Founded in 1985, alt-country pioneers the Cowboy Junkies have steered their own idiosyncratic course over the past four decades. Best known for the understated groundbreaking beauty of their 1988 second album ‘The Trinity Session’, the Canadian band have influenced legions of folk and alt-country acts. Now totally independent, courtesy of their own label, Latent Recordings, the group have pressed ahead with the ‘Nomad Series’, a set of four albums which will be released over eighteen months. Critically acclaimed Volume 1, ‘Remin Park’, was influenced largely by Chinese musicians, whilst Volume 2 and their most recent album ‘Demons’ features the work of much-revered late US singer-songwriter Vic Chesnutt, who tragically committed suicide in 2009.

Pennyblackmusic talked with Junkies’ guitarist and chief songwriter Michael Timmins about the inspiration behind the project, the band’s future plans and the enduring legacy of their work.

PB: What inspired you to cover Vic Chesnutt’s songs?

MT: We’ve always been huge fans of his and have always been amazed at the quality of his work. When we were recording ‘Trinity Revisited’ (20th anniversary edition and re-recording of ‘The Trinity Session’ by the Junkies, upon which Vic Chesnutt replaced vocalist Margo Timmins on one of the tracks, ‘Postcard Blues’-Ed) , we talked with Vic about doing an album with him. He would write the songs, and we would produce it and be his band. We talked on and off about it for a couple of years and were never able to synch up our schedules, and then we just, literally, ran out of time. So the cover album seemed to be a logical extension of that plan.

PB: Why do you think his music appeals to other musicians/songwriters so much? I am thinking of the 1996 ‘Sweet Relief’ covers LP of Vic Chesnutt songs, which had some really amazing acts on there.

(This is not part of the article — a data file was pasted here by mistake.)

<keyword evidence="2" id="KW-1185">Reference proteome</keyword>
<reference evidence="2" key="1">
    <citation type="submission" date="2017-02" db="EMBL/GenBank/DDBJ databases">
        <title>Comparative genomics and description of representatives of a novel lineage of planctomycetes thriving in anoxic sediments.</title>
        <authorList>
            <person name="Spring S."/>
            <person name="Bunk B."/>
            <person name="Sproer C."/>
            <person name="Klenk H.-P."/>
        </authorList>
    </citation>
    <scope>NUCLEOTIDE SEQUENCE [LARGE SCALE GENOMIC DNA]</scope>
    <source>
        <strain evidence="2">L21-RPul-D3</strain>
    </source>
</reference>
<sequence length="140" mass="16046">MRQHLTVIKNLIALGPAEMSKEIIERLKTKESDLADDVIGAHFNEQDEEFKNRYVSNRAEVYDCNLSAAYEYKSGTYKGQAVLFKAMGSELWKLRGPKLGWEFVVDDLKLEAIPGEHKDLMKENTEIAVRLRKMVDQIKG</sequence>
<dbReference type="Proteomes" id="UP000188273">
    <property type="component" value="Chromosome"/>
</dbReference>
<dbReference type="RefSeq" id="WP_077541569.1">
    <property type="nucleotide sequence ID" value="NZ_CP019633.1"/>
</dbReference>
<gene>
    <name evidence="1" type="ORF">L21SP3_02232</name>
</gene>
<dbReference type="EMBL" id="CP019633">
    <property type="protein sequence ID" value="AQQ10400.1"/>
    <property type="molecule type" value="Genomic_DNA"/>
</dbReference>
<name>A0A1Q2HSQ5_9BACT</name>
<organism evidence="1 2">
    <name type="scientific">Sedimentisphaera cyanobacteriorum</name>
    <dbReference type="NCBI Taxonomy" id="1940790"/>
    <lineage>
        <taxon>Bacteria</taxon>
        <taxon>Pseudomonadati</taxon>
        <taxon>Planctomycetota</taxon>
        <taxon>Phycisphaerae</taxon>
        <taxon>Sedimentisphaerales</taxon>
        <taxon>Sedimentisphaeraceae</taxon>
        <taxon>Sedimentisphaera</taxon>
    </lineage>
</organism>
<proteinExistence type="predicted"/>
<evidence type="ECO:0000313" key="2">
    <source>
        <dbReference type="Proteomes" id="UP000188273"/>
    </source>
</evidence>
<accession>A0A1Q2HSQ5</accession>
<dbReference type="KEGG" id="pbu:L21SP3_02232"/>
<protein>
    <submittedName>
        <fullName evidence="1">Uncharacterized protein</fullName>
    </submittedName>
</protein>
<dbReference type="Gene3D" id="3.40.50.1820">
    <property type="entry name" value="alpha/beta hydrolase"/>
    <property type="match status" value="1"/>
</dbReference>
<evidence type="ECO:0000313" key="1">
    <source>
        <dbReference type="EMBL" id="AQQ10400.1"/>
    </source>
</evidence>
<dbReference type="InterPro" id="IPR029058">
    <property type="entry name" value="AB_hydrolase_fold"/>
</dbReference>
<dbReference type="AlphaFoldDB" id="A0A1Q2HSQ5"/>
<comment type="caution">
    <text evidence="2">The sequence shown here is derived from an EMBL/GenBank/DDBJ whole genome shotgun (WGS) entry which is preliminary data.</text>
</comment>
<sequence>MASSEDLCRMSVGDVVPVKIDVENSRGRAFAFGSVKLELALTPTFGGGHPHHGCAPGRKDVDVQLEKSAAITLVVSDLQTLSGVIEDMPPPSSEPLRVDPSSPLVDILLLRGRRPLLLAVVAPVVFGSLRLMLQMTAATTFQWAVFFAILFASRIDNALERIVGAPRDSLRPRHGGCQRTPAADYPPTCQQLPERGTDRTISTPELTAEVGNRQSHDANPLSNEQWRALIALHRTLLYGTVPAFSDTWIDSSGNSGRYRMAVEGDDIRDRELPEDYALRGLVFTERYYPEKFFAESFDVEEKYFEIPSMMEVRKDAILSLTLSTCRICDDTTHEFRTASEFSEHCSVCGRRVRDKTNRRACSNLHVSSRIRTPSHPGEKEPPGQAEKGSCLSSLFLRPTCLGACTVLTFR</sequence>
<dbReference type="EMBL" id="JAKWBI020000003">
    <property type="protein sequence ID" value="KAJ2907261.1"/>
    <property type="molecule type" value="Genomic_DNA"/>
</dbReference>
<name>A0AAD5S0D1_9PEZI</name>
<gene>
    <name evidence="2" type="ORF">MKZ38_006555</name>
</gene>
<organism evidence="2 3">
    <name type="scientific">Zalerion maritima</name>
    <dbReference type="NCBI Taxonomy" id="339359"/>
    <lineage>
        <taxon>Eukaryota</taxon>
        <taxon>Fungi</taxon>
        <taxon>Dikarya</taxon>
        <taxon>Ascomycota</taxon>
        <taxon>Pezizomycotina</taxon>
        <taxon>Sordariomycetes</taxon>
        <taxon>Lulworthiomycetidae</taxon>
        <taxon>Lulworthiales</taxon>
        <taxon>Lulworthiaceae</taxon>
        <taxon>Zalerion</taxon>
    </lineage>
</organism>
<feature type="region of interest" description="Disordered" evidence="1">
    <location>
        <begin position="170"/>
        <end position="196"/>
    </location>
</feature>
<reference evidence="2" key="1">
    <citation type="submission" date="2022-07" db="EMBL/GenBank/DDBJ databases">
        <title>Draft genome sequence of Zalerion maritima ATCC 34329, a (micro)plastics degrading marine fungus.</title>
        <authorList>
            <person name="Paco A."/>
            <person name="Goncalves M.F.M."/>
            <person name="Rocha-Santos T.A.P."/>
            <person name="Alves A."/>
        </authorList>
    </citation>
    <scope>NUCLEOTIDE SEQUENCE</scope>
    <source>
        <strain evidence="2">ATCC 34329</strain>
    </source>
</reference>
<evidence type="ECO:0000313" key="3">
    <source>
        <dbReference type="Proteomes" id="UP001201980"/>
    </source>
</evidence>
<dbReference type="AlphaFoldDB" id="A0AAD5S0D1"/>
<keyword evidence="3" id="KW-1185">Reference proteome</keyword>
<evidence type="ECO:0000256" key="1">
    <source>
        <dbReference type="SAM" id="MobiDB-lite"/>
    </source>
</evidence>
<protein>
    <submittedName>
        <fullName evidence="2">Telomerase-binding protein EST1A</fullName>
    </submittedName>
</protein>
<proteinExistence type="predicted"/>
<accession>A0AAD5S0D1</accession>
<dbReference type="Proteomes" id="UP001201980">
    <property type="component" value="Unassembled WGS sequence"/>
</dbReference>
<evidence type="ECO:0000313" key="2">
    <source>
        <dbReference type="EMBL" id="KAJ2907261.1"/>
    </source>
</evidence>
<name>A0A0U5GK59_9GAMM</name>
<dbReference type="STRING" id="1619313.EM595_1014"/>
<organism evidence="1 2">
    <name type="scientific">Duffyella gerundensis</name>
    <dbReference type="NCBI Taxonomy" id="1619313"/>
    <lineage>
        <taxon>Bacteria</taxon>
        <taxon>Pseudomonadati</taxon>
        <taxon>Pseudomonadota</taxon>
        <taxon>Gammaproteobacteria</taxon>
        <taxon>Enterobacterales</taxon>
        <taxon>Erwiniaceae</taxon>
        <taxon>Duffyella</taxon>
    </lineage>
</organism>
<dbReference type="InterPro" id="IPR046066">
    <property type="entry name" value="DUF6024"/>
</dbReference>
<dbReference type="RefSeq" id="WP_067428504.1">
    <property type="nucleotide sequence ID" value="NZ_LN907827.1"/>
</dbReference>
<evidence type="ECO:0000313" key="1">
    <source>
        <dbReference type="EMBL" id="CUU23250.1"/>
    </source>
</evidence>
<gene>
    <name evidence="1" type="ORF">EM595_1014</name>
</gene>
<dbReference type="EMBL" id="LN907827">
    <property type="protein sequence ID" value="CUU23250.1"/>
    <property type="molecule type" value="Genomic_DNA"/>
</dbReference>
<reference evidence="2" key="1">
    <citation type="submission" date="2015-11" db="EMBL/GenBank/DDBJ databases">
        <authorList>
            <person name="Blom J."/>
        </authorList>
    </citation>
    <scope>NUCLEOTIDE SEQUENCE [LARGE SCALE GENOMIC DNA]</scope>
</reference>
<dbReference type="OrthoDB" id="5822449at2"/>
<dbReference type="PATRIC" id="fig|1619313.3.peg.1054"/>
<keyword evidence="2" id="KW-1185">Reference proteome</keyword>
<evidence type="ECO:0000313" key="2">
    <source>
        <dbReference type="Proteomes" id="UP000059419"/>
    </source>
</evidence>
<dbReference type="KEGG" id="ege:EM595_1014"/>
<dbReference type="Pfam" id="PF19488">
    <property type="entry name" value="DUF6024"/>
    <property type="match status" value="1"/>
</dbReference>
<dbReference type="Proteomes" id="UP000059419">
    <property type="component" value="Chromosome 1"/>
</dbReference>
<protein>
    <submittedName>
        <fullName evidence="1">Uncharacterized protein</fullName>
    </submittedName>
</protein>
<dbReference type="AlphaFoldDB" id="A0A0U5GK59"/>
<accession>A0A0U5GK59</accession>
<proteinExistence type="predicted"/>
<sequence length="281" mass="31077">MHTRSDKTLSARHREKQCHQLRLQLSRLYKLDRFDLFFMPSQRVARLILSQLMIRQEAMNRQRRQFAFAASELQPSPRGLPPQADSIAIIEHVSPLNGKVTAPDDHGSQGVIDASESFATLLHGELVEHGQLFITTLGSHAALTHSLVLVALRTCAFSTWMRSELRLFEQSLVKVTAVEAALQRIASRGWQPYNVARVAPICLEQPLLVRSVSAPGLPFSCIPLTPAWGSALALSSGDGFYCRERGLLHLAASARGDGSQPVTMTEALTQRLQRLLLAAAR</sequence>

MT: I think that any band or artist, who has had any sort of commercial success, realizes that there is so much luck involved. There is a lot of hard work and, in most cases, one needs a lot of talent, but there also has to be some good luck.

When those of us who have had a bit of good fortune stumble across someone as talented as Vic and someone who has produced the quality of work that Vic produced, but who hasn’t had the breaks, it makes us want to get behind that person and try and lift them up. We know how difficult it is to write and record a catalogue of music as rich and varied as Vic’s, and we know that it deserves a larger audience.

PB: How did you select the tracks you wanted to include on ‘Demons’, especially considering how extensive Vic’s back catalogue is?

MT: The four of us chose whatever songs we wanted to work on, and then we put our lists together and narrowed it down to 19 songs (11 of those are on the album and 8 are on a bonus EP that is available for download on our website).

We had several loose criteria for the final choices. We wanted to choose songs that covered the length of his whole catalogue; we wanted to try and reflect his various “types” of songs; we chose songs that we thought we could do justice to and which we thought we could bring another angle to, and we chose songs that we loved and felt couldn’t be left off.

PB: Was it a difficult decision to include ‘Flirted With You All My Life’ as a track, considering how dark the subject matter is?